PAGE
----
FLOW LGS Autoprogettazione by Yamamoto Daisuke

Flow Homage to Enzo Mari, 2022, low gauge steel, for beautifulpeople by Daisuke Yamamoto

Does the algorithm have me? I was unable to resist the suggested instagram post featuring this Enzo Mari autoprogettazione project at the Salone in Milan. But I at least did track down the actual designer and the actual project, rather than credit the insta-clout-chasing design aggregator.

beautiful people unseen archives pop-up made of LGS, including these Enzo Mari chairs, by Daisuke Yamashita, photo Kozo Takayama via IDREIT

Daisuke Yamamoto’s FLOW project is an exploration of material reuse and recycling that proposes to make furniture out of decommissioned light-gauge steel (LGS) beams. In Milano Yamamoto made chairs not only by Enzo Mari, but by Gerrit Rietveld and others. The origins and evolution of the project are documented by the Melbourne-based Japanese design site IDREIT.

In 2022 Yamamoto exhibited FLOW at the DesignArt Tokyo Fair in Tokyo Midtown. But the inspiration came earlier, as Yamamoto designed stores and in-store boutiques in Japan that were invariably gut renovated within 1-3 years. Actually, the inspiration seems to have been during the demolition phase, as Yamashita wondered what else could be done with all the building waste he was generating.

Carpenter installing 20×40 mm LGS as floor panels at beautiful people’s Archive pop-up in Aoyama in 2021, designed by Daisuke Yamashita, photo by Kozo Takayama at IDREIT

The pandemic brought these issues to a head in 2021, when Yamamoto worked on a beautiful people pop-up shop in an Aoyama building slated for demolition. The store would only be open for two months, and could only actually be visited by a handful of customers who made a reservation to shop. Yamamoto ended up making the whole place out of demountable LGS, fitted by a master joiner.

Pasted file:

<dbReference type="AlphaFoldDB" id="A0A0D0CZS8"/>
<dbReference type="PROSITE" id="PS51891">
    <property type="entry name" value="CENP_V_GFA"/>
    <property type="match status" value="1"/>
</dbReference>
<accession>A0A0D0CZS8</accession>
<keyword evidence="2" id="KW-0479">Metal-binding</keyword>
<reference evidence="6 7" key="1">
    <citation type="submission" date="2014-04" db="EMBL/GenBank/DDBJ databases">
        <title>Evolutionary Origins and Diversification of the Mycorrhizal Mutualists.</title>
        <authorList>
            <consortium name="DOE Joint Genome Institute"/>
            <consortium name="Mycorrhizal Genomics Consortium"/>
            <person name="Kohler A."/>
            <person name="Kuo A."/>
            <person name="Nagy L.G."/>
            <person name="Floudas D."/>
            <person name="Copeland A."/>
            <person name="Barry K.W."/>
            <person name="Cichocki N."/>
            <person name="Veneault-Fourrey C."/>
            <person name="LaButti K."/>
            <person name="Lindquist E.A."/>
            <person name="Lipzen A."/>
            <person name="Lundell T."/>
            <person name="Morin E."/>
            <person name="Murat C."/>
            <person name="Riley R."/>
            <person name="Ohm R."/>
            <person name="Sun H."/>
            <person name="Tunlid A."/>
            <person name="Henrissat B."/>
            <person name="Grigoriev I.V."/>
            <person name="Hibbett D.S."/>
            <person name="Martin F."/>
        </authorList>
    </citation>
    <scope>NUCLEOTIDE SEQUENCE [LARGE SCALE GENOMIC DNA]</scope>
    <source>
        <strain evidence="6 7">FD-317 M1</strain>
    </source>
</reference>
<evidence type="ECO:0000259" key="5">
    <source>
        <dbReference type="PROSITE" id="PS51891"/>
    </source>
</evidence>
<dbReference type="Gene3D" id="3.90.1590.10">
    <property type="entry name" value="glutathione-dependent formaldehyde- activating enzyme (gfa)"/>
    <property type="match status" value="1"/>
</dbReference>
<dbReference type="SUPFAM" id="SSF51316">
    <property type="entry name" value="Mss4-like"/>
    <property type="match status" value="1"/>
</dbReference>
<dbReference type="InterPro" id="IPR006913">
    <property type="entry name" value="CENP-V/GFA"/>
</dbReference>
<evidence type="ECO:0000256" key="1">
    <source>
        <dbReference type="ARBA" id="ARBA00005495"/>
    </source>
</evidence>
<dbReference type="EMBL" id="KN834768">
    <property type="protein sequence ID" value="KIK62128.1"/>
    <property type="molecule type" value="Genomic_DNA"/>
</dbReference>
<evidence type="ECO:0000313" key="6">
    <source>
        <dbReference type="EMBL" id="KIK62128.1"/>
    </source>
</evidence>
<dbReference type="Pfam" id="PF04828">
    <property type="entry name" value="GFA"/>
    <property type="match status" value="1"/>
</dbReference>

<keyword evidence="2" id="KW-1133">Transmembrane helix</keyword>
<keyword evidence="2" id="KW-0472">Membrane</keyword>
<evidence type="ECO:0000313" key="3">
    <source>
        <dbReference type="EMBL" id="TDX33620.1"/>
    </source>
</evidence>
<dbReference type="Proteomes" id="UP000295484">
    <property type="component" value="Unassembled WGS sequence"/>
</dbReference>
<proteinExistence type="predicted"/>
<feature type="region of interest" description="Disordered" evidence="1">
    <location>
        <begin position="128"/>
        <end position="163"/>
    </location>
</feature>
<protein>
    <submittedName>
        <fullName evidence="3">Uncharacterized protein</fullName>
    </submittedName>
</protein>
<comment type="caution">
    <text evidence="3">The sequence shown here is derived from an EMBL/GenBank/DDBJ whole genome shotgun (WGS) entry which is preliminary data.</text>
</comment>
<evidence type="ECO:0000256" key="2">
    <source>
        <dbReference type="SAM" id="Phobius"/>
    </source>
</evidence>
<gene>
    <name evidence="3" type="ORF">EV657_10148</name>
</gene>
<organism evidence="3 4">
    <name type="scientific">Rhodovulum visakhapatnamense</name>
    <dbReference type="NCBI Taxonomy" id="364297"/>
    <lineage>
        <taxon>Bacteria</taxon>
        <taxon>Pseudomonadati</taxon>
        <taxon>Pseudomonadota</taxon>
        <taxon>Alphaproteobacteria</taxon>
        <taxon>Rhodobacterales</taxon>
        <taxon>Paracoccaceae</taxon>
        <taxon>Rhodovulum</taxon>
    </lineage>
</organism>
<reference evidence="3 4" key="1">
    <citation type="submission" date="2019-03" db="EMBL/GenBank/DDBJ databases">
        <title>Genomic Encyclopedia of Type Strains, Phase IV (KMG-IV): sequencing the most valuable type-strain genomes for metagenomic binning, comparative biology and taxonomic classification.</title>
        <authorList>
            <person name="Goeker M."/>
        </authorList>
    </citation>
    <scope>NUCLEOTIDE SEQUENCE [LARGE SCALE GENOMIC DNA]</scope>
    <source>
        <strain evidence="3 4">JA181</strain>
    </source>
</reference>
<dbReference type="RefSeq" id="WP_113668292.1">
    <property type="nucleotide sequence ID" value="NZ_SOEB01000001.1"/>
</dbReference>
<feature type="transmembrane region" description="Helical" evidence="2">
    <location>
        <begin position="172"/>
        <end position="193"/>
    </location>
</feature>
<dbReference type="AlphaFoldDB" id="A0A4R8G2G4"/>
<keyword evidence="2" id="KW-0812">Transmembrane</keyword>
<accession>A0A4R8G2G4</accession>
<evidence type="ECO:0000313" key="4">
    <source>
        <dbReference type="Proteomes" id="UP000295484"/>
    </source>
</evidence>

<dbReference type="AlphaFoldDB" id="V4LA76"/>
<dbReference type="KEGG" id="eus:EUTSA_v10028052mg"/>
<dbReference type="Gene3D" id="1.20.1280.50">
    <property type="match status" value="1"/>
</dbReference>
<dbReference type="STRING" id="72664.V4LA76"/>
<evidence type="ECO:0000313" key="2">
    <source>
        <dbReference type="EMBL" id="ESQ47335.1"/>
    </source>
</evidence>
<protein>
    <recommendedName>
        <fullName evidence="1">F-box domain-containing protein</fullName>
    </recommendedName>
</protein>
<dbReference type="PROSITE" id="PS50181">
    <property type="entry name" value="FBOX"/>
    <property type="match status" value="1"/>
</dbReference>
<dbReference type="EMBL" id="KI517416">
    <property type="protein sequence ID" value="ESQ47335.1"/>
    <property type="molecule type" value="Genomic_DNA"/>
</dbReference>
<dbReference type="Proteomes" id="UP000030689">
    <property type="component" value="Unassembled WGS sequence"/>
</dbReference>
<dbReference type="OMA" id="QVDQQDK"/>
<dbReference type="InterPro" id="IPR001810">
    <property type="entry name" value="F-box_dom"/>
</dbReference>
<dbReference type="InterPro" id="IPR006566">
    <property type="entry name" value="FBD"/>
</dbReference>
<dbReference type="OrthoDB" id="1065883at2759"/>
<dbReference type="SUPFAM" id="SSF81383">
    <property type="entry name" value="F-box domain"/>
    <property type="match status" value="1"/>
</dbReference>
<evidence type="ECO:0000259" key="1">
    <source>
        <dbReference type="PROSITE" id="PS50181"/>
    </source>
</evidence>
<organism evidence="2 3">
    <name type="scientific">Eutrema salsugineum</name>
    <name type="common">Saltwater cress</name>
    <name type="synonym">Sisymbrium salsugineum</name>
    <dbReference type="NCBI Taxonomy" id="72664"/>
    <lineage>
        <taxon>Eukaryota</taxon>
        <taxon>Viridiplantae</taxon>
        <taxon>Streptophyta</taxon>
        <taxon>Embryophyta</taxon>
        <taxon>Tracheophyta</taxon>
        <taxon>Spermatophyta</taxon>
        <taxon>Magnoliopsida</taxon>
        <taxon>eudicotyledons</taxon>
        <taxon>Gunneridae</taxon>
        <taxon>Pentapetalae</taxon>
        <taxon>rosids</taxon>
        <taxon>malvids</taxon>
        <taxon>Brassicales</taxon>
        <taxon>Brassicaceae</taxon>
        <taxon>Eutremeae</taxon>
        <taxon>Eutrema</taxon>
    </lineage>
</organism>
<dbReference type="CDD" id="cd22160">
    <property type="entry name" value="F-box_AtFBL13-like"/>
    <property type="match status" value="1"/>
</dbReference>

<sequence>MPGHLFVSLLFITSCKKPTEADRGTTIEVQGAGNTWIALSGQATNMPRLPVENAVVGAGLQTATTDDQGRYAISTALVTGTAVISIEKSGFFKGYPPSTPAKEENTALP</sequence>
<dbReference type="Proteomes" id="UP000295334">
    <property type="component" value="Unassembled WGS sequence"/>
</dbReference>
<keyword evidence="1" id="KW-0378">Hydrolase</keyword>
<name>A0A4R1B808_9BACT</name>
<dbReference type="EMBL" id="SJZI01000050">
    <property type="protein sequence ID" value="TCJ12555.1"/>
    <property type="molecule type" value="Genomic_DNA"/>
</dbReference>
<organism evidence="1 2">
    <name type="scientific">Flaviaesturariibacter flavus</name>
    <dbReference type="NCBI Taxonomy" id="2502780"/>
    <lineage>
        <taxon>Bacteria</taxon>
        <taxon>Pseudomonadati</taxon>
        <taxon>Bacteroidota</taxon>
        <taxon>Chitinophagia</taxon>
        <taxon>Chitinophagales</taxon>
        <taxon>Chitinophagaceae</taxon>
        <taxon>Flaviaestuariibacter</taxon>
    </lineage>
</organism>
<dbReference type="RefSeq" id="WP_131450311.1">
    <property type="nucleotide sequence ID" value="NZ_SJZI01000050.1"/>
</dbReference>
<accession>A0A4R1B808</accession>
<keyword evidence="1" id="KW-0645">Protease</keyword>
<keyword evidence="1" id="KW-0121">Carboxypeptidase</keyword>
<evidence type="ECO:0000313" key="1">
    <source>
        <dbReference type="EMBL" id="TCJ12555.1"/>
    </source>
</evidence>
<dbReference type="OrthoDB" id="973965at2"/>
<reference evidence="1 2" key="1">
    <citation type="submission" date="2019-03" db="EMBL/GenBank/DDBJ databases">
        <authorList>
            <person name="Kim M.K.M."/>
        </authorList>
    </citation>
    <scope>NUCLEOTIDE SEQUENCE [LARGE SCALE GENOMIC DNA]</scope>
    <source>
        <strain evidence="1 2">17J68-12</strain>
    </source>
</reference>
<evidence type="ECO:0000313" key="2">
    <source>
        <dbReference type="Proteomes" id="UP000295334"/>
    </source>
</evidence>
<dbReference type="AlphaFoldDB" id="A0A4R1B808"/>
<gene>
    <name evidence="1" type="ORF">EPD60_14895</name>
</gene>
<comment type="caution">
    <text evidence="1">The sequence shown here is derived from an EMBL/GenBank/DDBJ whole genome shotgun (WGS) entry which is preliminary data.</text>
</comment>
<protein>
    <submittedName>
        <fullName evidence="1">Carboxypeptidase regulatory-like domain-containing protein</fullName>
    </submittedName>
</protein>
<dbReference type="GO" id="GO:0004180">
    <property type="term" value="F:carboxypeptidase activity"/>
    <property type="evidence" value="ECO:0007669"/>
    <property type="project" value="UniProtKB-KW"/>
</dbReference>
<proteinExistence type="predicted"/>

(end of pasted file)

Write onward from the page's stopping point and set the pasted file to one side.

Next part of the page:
In this context, a steel version of Enzo Mari’s 1223 xP Chairs, sometimes known as Sedia 1, were a display of storytelling, highlighting reuse of a material that has supplanted many uses of Mari’s original spec, dimensional lumber.

Shrine-inspired LGS table at beautiful people pop-up, 2021, by Daisuke Yamashita, image: Kozo Takayama in IDREIT

LGS was used for the fixtures, too, which followed the design of altar tables in Shinto shrines, which are often made of reclaimed timbers and beams [the shrines, not the tables.] Even with this indigenous tradition, it was the reworking of autoprogettazione into an adaptive reuse project that got the attention. The concept of Yamashita and his team taking down a store, and making the scraps into chairs as they go is alluring. I half expect them to instantly reopen as a two-week furniture pop-up.

Flow Enzo Mari Homage Chair, 2022 [daisukeyamamoto.com]
daisuke yamashita explores circular design with FLOW exhibit [designboom]
2021: BEAUTIFUL PEOPLE pop-up store unseen archives during the pandemic by DAISUKE YAMAMOTO [idreit]
2022: ARM Chair/FLOW by DAISUKE YAMAMOTO [idreit]